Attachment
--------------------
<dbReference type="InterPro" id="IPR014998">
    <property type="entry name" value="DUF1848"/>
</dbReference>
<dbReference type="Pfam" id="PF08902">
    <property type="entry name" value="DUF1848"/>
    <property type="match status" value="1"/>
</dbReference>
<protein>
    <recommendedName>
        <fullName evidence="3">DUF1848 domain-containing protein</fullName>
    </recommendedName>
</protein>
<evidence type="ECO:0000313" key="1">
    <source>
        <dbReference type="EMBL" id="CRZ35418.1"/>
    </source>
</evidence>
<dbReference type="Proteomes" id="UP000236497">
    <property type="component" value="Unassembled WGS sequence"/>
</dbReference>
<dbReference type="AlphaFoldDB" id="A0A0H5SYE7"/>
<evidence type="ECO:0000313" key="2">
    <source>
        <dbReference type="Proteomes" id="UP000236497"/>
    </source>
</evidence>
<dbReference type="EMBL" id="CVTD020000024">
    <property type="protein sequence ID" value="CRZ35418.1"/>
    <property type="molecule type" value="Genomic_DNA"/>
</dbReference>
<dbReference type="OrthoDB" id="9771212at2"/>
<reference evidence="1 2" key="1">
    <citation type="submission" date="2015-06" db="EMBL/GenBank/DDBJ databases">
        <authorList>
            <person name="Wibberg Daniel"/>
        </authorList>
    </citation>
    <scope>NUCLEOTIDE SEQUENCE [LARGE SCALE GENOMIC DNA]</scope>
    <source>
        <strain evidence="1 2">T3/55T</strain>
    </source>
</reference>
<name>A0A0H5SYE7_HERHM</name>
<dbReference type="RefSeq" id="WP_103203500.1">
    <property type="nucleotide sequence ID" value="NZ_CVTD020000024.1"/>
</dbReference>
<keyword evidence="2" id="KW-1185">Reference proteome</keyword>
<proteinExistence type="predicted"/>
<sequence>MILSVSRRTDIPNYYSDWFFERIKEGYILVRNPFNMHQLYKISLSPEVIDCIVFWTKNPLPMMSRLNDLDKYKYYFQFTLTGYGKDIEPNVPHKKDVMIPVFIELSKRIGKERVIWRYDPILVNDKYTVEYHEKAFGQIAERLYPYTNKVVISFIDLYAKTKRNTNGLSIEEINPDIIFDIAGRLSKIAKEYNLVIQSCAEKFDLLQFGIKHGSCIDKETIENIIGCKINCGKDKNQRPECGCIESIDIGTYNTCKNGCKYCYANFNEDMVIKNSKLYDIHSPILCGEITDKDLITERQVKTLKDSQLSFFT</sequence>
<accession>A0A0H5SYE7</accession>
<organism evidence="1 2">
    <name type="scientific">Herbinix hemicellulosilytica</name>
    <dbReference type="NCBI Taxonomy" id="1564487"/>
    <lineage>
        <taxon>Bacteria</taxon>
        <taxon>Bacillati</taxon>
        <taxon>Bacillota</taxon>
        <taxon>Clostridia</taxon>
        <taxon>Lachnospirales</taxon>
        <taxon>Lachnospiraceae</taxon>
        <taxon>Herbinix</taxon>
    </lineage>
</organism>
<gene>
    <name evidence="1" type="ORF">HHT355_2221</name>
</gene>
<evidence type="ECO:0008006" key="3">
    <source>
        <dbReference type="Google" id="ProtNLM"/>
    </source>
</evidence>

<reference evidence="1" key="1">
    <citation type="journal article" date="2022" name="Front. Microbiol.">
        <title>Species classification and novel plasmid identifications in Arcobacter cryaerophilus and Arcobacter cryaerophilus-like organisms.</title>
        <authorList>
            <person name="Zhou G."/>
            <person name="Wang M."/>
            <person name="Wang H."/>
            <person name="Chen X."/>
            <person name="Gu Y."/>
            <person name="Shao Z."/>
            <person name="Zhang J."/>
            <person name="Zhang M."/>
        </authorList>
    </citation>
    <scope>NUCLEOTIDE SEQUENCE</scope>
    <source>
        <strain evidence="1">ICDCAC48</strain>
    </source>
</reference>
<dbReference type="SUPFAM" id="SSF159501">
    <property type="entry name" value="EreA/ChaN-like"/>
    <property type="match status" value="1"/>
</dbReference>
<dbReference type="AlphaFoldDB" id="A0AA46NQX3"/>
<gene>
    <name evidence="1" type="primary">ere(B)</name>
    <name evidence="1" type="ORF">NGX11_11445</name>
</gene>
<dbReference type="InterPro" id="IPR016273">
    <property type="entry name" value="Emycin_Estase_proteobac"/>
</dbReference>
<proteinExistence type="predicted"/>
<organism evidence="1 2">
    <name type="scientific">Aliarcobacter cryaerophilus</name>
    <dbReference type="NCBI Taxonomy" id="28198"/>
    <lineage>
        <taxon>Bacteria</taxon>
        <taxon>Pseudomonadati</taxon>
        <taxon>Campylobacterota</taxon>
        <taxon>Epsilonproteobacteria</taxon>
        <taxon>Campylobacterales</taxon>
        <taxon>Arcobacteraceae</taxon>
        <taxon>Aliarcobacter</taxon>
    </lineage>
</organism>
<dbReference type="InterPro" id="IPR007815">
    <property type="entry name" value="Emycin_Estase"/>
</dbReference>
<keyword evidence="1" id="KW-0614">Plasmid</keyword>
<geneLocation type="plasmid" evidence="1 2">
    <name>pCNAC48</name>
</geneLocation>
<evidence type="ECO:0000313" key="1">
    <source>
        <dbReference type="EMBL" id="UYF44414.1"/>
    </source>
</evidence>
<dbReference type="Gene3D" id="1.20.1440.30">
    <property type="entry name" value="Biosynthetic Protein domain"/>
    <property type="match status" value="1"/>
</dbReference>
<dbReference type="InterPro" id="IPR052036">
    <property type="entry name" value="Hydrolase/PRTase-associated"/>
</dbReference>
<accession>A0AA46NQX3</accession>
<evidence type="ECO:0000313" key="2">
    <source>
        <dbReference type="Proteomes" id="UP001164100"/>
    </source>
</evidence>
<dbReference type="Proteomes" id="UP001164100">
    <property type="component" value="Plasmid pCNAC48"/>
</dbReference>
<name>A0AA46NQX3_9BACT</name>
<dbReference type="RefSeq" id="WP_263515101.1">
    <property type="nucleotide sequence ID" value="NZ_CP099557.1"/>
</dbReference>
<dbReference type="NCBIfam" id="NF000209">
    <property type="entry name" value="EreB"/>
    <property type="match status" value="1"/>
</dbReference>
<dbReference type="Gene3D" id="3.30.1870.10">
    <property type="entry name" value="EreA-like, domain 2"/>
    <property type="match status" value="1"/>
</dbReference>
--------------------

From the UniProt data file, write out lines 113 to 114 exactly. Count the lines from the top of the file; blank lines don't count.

        <taxon>Arcobacteraceae</taxon>
        <taxon>Aliarcobacter</taxon>